First World War satire prompts Brexit warning

The Olivier award winning group are working with actors from across Europe on a new adaptation of The Last Days of Mankind, which was written by Viennese writer Karl Kraus during WW1. Picture: Jane Barlow/PA Wire
The Olivier award winning group are working with actors from across Europe on a new adaptation of The Last Days of Mankind, which was written by Viennese writer Karl Kraus during WW1. Picture: Jane Barlow/PA Wire
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A political satire about the First World War being shown in Scotland and featuring a European cast could be the last of its sort because of Brexit, the German director has warned.

Yuri Birte Anderson, directing Karl Krauss’s masterpiece Last Days of Mankind, along with Scottish director John Paul McGroarty at Leith Theatre, in Edinburgh, said she was “extremely worried” about the future of such collaborative plays.

The work, which has a cast of more than 30 actors, including around a dozen from seven theatre companies in Scotland, Germany, Poland, Serbia, Ukraine, Ireland and France, is funded by Creative Europe and Creative Scotland.

Creative Europe awarded £350,000 while Creative Scotland gave £80,000.

There had been plans to show the work in Europe but following the March 2019 deadline, the withdrawal of Scottish actors is likely to leave the project floundering.

There are currently seven ongoing collaborative projects with Scotland and European theatre companies.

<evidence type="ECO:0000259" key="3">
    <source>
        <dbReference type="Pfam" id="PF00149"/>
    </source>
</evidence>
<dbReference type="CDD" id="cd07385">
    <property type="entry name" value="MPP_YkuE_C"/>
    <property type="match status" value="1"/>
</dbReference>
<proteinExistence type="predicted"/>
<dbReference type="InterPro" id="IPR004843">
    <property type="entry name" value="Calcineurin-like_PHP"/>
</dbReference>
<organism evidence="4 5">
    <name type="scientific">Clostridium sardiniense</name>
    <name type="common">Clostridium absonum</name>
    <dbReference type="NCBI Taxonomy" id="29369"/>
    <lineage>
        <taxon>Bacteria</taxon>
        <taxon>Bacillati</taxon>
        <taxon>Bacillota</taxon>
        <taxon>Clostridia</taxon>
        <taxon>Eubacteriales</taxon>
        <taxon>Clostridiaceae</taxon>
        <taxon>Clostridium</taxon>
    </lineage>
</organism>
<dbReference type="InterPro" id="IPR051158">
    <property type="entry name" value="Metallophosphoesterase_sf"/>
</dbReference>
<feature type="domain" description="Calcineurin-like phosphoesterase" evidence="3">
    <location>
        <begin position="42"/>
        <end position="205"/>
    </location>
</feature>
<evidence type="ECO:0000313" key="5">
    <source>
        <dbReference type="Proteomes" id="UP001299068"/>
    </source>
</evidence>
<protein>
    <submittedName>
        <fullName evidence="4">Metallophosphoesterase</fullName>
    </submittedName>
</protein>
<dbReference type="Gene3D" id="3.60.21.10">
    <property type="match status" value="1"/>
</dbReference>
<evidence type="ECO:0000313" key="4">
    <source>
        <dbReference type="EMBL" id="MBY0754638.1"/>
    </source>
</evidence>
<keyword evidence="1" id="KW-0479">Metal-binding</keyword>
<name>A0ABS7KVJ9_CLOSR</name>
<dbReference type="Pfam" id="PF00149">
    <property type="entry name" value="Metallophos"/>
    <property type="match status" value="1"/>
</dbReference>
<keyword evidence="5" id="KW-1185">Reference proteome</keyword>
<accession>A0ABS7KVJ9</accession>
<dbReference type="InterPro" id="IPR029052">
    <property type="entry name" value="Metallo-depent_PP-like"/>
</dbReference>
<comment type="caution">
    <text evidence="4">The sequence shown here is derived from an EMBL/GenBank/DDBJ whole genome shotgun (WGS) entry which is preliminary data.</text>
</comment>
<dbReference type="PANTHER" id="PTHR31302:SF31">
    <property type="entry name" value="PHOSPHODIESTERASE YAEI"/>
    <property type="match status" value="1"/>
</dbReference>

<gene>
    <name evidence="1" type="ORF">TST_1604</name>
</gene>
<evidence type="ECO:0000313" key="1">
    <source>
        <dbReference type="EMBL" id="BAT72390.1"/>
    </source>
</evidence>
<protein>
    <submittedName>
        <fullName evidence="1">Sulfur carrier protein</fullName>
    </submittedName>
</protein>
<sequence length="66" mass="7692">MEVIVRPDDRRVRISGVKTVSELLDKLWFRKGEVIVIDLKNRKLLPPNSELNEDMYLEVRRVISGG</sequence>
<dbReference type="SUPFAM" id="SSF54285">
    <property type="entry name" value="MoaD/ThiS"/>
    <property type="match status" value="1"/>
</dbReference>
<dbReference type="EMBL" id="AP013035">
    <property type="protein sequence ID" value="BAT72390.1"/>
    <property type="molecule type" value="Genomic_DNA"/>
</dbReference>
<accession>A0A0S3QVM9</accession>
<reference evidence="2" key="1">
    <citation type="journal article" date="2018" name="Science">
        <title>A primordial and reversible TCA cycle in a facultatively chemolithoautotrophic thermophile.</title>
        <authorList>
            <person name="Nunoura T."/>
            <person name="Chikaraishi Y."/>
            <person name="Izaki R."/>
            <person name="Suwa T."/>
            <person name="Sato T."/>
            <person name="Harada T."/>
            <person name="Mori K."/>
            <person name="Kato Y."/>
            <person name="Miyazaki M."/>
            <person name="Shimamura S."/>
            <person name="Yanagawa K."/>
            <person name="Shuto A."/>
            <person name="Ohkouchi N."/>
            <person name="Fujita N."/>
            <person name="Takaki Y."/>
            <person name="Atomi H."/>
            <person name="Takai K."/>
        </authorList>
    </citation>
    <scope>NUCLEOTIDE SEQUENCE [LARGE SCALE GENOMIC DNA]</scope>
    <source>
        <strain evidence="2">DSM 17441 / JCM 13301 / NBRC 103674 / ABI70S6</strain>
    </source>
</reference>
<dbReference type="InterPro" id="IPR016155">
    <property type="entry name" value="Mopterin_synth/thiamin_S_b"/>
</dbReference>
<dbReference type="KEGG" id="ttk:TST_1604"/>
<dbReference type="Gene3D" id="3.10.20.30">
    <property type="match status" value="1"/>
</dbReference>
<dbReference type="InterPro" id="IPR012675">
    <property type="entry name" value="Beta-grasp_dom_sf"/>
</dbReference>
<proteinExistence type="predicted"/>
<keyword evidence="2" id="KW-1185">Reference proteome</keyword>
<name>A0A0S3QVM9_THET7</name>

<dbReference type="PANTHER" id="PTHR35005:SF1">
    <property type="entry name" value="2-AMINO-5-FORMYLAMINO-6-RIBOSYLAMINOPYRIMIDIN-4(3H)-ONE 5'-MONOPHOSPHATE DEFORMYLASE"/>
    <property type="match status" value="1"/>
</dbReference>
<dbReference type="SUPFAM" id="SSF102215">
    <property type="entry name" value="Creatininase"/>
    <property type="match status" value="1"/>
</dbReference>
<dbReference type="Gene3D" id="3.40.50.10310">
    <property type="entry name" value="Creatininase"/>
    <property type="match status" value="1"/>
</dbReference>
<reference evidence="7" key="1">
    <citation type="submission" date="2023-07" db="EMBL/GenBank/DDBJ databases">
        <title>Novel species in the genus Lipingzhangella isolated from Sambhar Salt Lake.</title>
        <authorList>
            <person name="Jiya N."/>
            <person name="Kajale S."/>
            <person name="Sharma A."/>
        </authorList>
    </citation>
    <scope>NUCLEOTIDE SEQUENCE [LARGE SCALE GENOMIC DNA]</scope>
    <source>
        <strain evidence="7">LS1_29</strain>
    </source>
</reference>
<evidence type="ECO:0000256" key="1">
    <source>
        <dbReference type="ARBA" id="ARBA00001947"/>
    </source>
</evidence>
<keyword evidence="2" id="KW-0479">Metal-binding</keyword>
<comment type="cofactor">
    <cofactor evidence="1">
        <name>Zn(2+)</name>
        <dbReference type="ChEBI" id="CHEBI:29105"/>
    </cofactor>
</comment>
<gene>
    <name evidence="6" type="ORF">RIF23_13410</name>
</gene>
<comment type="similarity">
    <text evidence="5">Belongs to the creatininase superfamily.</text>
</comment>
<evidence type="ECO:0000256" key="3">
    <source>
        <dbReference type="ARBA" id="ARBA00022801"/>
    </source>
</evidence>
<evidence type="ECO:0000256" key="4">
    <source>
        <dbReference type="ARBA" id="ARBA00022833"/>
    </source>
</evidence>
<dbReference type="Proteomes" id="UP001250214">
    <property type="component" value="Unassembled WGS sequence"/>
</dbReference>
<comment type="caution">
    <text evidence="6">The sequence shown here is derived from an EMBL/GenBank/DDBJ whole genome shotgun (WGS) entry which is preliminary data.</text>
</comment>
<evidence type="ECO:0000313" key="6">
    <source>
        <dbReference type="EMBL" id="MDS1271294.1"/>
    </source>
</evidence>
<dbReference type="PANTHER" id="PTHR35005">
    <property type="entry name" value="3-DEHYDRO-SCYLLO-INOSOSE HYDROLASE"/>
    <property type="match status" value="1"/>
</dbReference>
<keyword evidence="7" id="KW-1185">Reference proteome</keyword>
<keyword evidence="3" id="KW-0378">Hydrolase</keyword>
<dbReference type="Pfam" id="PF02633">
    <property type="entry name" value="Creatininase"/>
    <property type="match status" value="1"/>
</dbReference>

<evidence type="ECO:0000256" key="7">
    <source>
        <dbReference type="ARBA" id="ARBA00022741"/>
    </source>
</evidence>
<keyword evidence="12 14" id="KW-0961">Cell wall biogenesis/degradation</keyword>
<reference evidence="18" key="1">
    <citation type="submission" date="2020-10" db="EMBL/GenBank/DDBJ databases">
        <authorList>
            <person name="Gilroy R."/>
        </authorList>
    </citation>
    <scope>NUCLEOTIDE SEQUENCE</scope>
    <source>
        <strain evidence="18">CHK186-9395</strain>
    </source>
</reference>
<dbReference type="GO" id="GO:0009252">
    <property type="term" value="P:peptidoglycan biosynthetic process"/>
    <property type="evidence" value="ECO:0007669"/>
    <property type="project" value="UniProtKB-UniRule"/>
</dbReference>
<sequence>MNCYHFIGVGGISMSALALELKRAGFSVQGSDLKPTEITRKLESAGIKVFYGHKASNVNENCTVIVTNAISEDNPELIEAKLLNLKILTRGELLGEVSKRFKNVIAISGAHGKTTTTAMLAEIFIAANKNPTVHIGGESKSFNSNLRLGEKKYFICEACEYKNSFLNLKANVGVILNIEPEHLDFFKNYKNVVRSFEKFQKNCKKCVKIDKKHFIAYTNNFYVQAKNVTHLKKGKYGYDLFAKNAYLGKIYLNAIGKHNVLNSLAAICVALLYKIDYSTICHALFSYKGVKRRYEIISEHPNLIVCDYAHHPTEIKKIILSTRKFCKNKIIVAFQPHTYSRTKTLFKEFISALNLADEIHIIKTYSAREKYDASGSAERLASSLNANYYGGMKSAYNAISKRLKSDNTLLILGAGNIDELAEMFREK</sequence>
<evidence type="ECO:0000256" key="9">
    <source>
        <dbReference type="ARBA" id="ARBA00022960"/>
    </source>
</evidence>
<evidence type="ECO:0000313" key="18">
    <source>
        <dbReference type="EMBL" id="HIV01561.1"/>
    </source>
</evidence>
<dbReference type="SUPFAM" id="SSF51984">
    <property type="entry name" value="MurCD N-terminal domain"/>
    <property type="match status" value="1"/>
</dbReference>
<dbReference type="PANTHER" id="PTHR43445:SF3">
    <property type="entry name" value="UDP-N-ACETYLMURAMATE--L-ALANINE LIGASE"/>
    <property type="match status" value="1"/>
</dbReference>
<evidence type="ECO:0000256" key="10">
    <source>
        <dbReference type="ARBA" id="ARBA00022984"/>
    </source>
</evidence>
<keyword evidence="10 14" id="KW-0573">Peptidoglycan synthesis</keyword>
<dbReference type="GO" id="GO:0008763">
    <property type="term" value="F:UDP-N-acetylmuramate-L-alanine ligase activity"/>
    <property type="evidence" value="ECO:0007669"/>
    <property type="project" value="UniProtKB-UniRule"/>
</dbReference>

Krauss (1874-1936), used contemporary news sources and first-person interviews to highlight issues such as fake news, racism and hate crimes and the cost paid in human lives and suffering as the First World War progressed.

Anderson, who has been working on the production for over four years, said: “This project couldn’t have been performed if it was not for the European Union.

“Even Creative Europe doesn’t know what’s happening. Before I applied for funding they told me that ‘as long as Brexit hasn’t happened you can still apply to us with Scottish and English partners.”

Ms Anderson added: “It is quite ironic that Krauss’s play which has at its heart the theme of unifying people, is itself under threat.

“It also acts as a warning as to what happens when people and nations turn against one another,. It resonates more than ever.”

The German Cultural Council has said the situation is a “mess”.

A Scottish Government spokesman said: “The uncertainty of Brexit is a huge concern for many sectors in Scotland, not least for our creative industries. Access to EU funding and collaboration with other EU nations, as facilitated by Creative Europe, is important for Scottish theatre.

“We believe the UK government should seek to negotiate ongoing participation in such funding streams to maintain and safeguard their long-term impact, if the UK leaves the EU.”